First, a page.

About This Painting:
Come visit the studio and watch while I work on a new painting filled with texture and soft, luminous atmosphere. I'm using Chroma Interactive acrylics and using the age old techinque of scumbling... n.) A mode of obtaining a softened effect, in painting and drawing, by the application of a thin layer of opaque color to the surface of a painting, or part of the surface, which is too bright in color, or which requires harmonizing.
Size: 20 in X 16 in (50.8 cm X 40.6 cm)
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Work in Progress
Occassionally, I go back and re-work a painting. This one's been on my mind for some time and today I began to re-work it.
The original idea was to create a painting with the look and feel of a Turner. The original title was Daylight, and I was pursuing the indistinct, hazy glaring atmosphere of a sunrise over the marsh, something I've seen many times in the summer on early morning walks with the pooch. I was never really satisfied with this piece as a whole. I felt that I had begun to capture the glaring sunrise but the painting itself felt anemic and lacked body and presence. This was especially noticable after I saw this Turner, at the Yale Center for British Art on Tuesday.
You can't see it in the jpeg but the surface of this painting has been built up, layer upon layer with lots of scumbling over thick bruskwork to create that mysterious, palpable atmposphere. There's so much scumbling and obscuring going on that at first glance this, like many of Turner's works, looks like a modern non-objective abstract painting, without reference to subject matter. This I believe is why so many of Turner's painting titles are a sentence long, he needed to explain to the viewer what he was looking at. I spent a lot of time looking at the Turners on Tuesday, (see my post about it here), and came home with some ideas. Today I hunted down my a favorite book, Turner at the Tate, and I spent some time reading and looking. Unfortunately, that book is now out of print, but at Best Books for Artists, Turner in His Time, another excellent book, is my recommendation for January's Book of the Month.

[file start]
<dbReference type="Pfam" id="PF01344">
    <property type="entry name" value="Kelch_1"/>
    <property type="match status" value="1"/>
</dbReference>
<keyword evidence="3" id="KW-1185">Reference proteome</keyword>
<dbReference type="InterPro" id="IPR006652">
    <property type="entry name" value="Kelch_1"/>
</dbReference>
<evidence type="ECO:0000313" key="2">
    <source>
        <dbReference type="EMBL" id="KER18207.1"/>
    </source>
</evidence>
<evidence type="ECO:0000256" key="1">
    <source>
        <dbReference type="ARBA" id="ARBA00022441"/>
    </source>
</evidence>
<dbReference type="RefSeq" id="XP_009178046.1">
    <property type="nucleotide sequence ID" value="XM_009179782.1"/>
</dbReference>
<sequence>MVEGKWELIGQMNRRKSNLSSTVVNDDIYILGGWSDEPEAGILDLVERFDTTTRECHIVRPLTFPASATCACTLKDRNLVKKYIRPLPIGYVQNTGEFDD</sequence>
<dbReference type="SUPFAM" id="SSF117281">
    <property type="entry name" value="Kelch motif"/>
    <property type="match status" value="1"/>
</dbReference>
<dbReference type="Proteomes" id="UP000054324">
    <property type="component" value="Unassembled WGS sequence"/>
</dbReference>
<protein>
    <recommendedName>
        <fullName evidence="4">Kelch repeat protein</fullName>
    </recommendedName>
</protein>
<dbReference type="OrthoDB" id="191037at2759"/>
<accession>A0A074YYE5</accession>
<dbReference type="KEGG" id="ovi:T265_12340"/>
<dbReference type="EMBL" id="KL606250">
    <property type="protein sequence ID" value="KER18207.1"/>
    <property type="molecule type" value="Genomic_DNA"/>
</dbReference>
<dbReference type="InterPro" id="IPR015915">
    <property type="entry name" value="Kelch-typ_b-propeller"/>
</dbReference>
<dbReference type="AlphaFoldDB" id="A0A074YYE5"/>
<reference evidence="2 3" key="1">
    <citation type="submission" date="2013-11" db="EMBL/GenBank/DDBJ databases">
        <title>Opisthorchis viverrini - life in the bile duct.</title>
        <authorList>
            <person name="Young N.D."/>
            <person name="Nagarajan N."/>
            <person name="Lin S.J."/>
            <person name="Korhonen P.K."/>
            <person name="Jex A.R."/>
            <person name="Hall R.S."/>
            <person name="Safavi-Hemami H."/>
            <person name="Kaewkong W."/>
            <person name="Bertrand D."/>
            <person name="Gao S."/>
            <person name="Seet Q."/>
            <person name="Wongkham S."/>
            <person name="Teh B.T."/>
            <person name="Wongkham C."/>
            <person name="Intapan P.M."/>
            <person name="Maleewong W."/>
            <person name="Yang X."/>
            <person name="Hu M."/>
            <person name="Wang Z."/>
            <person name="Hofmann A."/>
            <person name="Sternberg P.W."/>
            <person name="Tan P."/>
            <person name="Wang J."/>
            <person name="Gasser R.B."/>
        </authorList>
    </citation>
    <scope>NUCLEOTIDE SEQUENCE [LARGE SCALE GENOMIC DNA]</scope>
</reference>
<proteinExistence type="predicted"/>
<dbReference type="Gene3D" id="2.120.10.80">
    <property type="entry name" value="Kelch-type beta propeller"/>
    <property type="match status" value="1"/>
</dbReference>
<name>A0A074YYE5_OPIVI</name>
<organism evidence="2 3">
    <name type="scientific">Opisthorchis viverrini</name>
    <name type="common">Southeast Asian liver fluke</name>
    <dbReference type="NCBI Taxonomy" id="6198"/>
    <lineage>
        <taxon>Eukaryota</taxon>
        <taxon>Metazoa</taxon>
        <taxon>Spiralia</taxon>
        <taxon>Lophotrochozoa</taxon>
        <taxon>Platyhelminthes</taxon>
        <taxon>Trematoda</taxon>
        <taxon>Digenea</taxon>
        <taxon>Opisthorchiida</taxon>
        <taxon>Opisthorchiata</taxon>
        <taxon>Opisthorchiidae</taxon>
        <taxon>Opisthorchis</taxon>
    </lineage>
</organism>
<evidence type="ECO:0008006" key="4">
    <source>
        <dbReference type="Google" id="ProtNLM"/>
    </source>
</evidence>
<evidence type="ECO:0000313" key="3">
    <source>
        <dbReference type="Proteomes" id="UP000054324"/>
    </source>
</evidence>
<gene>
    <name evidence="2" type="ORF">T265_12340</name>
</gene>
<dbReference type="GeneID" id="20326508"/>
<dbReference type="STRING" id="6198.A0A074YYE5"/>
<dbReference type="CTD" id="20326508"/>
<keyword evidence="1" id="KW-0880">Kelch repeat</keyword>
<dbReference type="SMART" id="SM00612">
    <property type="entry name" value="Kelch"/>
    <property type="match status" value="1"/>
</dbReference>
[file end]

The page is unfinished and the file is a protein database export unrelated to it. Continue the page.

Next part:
So what exactly am I doing to re-work this piece. I started by repainting, using a large brush to scrub and erase the distinctness of the scene. For example the edge of the water way has been obliterated as has the horizon, which I began to re-establish further down in the painting. I worked quickly adding lots more scrubby layers of scumbling. This was easy for me since I'm working with Chroma Interactive Acrylics and with the addition of their "fast" medium they dry quickly. Turner would have had to wait a considerable amount of time before adding another layer of scumbly atmosphere to his painting. But I still felt I wasn't getting the "body" to the painting's surface that I wanted. So, next I used some Chroma Impasto Gel, and worked it all over the surface with a brush and a palette knife just as if I were painting with colors. The impasto gel adds thick texture, goes on milky and dries opaque, just about clear where it's thin, a little cloudier where it's thick. Once this is dry, which will be in a couple of hours, I can begin the process of adding layers of thin, dry-ish paint again and more mysterious atmosphere will be added in several successive layers. The neat thing is that this dry scumbling allows the paint to cling to the raised areas of impasto gel and that means that the colors in the nooks and valleys of the surface will be unaltered and that will add an enormous amount of complexity to both the color and the texture of the painting. What you see in the photo above are the thickest swirls of impasto gel which are still milky white on the re-worked painting.
Check back tomorrow to see how I've progressed!